In the previous post of the WordPress Plugin Boilerplate series, we walked through the structure. We also examined each file and what they do. The biggest feature of the version 3 rewrite is the new loader class.
The loader class loops through all the hook calls and registers them with WordPress all at once. The class consists of two class variables and four methods.
Each of the class variables are arrays containing the hooks and their corresponding functions.
An array of the all actions to register with WordPress.
An array of the all the filters to register with WordPress.
There are only four methods in the loader class, not counting the constructor.
The class constructor simply assigns a blank array to each of those class variables.
Adds the action passed to it to the $actions class variable using the add() method.
Adds the filter passed to it to the $filters class variable using the add() method.
Takes the passed in hook and the other parameters and restructures everything into an array.
Loops through the $actions and $filters class variables and registers each hook with WordPress.
The main plugin class calls add_action() and add_filter() with the hook parameters. Each method passes parameters to the add() method, which collects all the hooks into respective class variables. The main plugin class calls the run() method, loops through the class variables, then registers the hooks with WordPress.
How to Register Hooks
The most confusing part of using the new loader class is properly registering hooks. While the boilerplate has methods named add_action() and add_filter(), they work differently than the WordPress functions.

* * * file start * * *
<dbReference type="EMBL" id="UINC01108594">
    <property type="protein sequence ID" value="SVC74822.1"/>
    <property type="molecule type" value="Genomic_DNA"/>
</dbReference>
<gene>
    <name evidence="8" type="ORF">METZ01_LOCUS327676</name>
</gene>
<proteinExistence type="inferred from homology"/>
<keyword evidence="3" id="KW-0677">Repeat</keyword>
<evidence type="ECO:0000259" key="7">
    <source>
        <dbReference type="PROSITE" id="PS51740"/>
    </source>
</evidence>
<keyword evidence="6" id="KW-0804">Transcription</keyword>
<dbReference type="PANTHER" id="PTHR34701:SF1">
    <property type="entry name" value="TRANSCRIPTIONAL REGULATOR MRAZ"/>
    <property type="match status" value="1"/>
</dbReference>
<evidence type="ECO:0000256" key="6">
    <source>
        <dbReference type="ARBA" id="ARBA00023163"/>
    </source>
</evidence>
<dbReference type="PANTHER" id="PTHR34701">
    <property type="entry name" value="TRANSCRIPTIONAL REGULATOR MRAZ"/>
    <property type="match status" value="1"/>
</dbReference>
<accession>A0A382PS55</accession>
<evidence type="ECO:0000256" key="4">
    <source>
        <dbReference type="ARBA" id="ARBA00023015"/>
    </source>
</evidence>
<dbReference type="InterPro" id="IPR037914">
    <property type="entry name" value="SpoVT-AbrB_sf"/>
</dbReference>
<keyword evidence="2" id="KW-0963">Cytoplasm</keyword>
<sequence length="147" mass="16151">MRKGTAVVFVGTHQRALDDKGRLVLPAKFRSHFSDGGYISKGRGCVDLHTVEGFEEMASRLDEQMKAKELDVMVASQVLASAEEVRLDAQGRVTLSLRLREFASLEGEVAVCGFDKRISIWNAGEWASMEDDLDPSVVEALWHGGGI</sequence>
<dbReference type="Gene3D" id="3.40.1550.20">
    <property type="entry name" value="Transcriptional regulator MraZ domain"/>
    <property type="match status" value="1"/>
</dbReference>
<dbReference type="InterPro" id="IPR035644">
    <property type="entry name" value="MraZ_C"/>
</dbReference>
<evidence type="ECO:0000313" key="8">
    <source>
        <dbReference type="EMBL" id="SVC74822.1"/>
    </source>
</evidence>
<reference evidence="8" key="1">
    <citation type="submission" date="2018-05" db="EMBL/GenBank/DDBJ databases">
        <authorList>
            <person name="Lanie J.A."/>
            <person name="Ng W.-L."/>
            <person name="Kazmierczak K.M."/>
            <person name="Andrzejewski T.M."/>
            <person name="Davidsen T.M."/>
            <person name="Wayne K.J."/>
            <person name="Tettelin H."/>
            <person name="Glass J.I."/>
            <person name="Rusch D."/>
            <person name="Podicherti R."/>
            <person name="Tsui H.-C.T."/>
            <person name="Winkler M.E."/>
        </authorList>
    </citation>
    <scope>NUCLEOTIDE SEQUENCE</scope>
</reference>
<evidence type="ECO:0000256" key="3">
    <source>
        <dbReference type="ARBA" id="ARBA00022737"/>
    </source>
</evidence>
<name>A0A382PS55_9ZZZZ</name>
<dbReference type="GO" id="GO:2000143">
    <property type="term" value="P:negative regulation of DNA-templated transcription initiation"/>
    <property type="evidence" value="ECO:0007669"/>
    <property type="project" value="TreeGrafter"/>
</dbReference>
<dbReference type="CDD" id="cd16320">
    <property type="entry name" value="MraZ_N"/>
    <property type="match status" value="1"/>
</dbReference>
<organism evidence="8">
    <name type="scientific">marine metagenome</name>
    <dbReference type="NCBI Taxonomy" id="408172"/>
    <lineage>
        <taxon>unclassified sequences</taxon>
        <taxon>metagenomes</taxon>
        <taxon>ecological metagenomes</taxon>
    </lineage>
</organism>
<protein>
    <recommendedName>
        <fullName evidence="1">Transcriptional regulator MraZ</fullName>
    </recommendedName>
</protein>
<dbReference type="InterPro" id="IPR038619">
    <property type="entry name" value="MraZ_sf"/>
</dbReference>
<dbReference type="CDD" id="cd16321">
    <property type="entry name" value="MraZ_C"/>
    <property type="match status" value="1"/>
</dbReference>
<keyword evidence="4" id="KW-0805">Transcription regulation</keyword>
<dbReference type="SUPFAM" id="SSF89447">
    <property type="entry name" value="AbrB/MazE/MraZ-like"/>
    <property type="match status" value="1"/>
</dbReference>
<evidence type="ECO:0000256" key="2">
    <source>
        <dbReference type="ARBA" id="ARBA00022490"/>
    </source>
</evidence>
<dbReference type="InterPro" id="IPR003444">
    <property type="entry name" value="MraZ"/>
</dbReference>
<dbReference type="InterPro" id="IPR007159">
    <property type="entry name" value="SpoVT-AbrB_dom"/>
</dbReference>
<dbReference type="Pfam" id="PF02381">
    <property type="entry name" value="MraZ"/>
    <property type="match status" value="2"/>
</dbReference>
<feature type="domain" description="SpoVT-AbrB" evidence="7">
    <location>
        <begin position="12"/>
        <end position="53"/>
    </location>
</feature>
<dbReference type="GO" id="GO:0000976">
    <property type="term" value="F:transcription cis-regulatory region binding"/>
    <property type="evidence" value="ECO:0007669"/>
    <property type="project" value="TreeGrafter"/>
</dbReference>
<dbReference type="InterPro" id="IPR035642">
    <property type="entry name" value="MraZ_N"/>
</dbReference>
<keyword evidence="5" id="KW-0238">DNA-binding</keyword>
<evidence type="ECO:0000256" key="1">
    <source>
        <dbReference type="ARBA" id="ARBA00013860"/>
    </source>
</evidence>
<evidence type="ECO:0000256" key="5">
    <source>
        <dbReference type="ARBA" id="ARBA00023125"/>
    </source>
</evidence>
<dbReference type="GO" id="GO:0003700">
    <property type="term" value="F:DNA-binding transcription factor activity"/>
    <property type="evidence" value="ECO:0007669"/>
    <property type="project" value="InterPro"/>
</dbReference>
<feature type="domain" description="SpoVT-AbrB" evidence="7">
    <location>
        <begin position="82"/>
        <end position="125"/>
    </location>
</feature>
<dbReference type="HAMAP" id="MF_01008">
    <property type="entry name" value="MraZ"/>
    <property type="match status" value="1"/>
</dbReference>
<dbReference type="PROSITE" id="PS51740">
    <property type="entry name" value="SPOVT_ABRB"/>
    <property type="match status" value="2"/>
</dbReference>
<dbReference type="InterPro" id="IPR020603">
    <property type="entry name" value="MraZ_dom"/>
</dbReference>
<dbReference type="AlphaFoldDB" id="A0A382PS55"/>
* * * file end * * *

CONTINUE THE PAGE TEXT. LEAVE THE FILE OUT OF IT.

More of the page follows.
The boilerplate gathers all the hooks to register them with WordPress all at once. Let’s use the enqueue_styles declaration in define_admin_hooks() as an example.
First, we have to create an instance of the admin class and assign it as the variable $plugin_admin. We also pass the plugin_name and version using the get_plugin_name() and get_version() methods in this class.
$plugin_admin = new Plugin_Name_Admin( $this->get_plugin_name(), $this->get_version() );
Next, we use the add_action method in the Loader instance. Each hook registers separately with the loader class. In the load_dependencies() method, we assigned the instantiated loader class to the $loader class variable.
Since enqueue_styles is an action hook, we use the add_action() method from the loader class.
This first parameter of the boilerplate’s add_action method is the name of the hook. In this case, admin_enqueue_scripts.
The second parameter of the add_action method is the class instance of our action.
$this->loader->add_action( 'admin_enqueue_scripts', $plugin_admin,
Finally, we put the name of the method in the class where WordPress can find our action. In this case, the name of the method is enqueue_styles.
$this->loader->add_action( 'admin_enqueue_scripts', $plugin_admin, 'enqueue_styles' );
Additional Loader Method Parameters
The loader class accepts two additional parameters: the hook priority and the accepted arguments. Both are optional and in this case, we’re not using either. However, a complete example would be:
$this->loader->add_action( 'admin_enqueue_scripts', $plugin_admin, 'enqueue_styles', 10, 1 );
Finally, in the admin class, the enqueue_styles() method contains:
wp_enqueue_style( $this->plugin_name, plugin_dir_url( __FILE__ ) . 'css/plugin-name-admin.css', array(), $this->version, 'all' );
This is the standard way to enqueue a CSS file into the WordPress admin through the plugin boilerplate methods.
We have seen how the loader class works and the proper way to register a hook.
In future posts, we will learn how to create various plugin features using the boilerplate. Let’s start by creating the WP Starter Plugin by using the plugin generator.